Has your employee suddenly gone silent? Do they sit through whole meetings without contributing any ideas? Have they stopped being as responsive to calls and emails? Have they stopped socialising with the rest of the team?

Decoded: This could be an indicator that your team member is no longer as invested in the success of your business. It could be that their focus has shifted away from advancing your agenda, and onto moving their own plans forward.  

 

Sign #6: They are networking more actively

Has your team member started putting their hand up to attend conferences or industry networking events? Are you noticing that they are suddenly very ‘present’ on LinkedIn?

Decoded: It could be that your employee is growing their network in order to widen their job search. LinkedIn activity should really tip you off -it’s no longer just a place to post your CV and hope for the best. The business networking site is really taking off as a primary source of new employment opportunities. If they are commenting on people’s posts and their number of ‘new connections’ is soaring, they may have plans to make use of those new ‘business buddies’.

 

Sign #7: Your spidey-senses are tingling

Sometimes you can’t put your finger on just one thing, but you just get a feeling that someone is a little ‘off’.

Decoded: You should always listen to your gut instincts – even if you’re off-base thinking that they’re about to quit, they may be going through something else that requires your support. Starting a conversation might help you uncover whatever is making your alarm bells ring.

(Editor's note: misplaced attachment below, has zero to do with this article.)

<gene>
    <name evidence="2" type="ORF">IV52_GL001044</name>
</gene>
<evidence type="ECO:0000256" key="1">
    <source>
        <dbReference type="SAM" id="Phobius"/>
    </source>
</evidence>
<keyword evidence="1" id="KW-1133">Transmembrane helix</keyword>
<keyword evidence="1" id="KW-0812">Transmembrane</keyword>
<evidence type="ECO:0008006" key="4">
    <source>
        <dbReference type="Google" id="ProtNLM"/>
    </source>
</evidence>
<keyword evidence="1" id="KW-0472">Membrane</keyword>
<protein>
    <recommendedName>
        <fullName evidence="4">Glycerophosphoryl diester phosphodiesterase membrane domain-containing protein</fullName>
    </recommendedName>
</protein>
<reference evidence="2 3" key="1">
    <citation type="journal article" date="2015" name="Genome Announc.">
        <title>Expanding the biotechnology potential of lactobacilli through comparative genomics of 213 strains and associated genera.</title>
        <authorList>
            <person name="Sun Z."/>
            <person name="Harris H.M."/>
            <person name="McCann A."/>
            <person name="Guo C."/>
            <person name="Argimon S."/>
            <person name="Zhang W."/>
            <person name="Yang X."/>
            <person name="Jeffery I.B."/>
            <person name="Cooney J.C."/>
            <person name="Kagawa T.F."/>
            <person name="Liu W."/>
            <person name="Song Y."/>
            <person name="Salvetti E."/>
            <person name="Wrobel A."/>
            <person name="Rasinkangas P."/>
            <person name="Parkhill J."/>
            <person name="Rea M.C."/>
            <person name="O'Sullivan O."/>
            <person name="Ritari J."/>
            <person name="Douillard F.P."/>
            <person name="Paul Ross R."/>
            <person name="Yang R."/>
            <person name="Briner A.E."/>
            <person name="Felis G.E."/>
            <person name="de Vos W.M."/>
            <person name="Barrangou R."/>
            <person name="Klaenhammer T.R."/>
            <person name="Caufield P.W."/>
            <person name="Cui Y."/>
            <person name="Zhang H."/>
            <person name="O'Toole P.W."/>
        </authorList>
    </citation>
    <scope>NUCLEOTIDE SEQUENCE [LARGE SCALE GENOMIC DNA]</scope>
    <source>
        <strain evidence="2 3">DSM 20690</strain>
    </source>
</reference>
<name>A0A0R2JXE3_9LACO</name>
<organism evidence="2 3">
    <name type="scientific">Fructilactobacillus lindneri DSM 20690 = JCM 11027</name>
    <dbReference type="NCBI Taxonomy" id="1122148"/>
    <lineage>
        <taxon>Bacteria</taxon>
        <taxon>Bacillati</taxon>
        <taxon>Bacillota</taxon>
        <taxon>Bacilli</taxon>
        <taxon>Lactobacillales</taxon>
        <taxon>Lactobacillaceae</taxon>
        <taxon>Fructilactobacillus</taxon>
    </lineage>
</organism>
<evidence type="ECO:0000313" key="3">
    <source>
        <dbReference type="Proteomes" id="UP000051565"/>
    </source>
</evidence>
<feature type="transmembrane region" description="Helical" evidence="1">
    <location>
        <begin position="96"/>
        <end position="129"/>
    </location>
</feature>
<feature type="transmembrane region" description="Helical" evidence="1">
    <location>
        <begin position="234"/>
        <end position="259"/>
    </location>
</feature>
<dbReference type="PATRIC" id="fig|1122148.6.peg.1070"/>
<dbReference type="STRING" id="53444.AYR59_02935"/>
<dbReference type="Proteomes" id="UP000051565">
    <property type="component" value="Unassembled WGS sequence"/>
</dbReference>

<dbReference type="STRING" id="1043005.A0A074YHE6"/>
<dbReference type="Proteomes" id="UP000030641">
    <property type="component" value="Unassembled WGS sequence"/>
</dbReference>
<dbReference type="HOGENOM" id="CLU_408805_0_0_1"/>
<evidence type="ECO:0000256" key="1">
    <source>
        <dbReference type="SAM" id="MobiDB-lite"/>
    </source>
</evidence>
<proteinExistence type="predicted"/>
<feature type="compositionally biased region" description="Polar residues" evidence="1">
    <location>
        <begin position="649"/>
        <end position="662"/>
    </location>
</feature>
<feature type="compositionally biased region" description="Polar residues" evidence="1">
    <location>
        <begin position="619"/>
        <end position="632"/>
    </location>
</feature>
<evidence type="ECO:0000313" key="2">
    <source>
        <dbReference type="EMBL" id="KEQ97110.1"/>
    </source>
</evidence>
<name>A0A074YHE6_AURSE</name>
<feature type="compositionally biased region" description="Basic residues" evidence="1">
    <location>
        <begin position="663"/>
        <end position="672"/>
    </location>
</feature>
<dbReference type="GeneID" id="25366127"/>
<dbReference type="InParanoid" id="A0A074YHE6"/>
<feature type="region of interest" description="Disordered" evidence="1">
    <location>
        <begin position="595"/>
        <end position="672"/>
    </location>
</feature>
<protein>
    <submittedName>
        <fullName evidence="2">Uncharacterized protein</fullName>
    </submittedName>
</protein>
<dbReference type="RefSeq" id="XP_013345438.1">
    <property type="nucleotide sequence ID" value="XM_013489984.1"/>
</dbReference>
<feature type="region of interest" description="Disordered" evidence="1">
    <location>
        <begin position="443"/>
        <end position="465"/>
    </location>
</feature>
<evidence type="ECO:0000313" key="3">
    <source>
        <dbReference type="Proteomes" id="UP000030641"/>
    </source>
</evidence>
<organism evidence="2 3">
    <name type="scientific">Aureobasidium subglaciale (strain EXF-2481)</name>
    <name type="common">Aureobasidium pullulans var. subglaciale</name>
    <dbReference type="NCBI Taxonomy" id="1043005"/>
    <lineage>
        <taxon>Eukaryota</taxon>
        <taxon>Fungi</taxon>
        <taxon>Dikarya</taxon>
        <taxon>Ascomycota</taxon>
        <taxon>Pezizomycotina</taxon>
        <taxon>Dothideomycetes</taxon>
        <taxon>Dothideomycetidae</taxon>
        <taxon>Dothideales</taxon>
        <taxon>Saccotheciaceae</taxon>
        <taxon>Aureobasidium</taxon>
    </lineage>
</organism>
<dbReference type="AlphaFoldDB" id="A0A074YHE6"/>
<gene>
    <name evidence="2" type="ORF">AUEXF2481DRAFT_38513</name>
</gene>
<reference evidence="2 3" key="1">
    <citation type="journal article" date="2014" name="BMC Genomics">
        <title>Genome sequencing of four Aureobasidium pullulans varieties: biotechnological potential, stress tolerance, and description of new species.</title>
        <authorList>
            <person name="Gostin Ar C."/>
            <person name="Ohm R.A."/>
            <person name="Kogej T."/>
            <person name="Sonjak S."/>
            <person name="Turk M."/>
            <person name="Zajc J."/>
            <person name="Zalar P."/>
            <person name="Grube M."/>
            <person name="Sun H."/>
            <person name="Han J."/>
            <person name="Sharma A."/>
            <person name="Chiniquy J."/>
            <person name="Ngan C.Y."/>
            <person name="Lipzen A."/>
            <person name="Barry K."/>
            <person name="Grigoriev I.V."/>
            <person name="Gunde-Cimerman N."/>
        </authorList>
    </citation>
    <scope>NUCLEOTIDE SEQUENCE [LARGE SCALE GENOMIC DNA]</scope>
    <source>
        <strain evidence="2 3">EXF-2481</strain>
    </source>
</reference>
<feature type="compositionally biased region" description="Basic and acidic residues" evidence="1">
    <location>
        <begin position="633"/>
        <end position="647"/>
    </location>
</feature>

Decoding the signs is just the first step

So, you’ve worked out that your employee may be a walking resignation letter time-bomb? Well, that’s only half the battle.

If, after some reflection, you’re sure your business is better off with them in it, then you’ll need an emergency retention strategy.

 

Why do they leave? Why do they stay?

According to employment experts at SEEK, there are three main reasons why employee’s abandon ship:

  • problems with working conditions or environment
  • lack of stability due to organisational changes or restructure
  • issues with management or leadership

They also identified the top three factors (that employers can influence) that improve employee retention:

  1. salary/compensation
  2. flexible hours
  3. working conditions/environment

Consider your business from an employee’s perspective. Can you identify any areas where you could improve? Reflect on these insights as you prepare to talk with your team member about what’s happening for them in their working life.

 

Three questions to help you formulate your emergency retention strategy

Schedule some time to meet with your employee. You’re on a recon mission to find out three things.

  1. Are they, in fact, thinking of leaving? You’ll first need to confirm that this is what’s behind their unusual behaviour. You’ll get the best results if you just ask them about the behaviours or changes you have noticed in a non-judgemental way. Be prepared that it may turn out that there is something else going on for them, such as problems in their personal lives.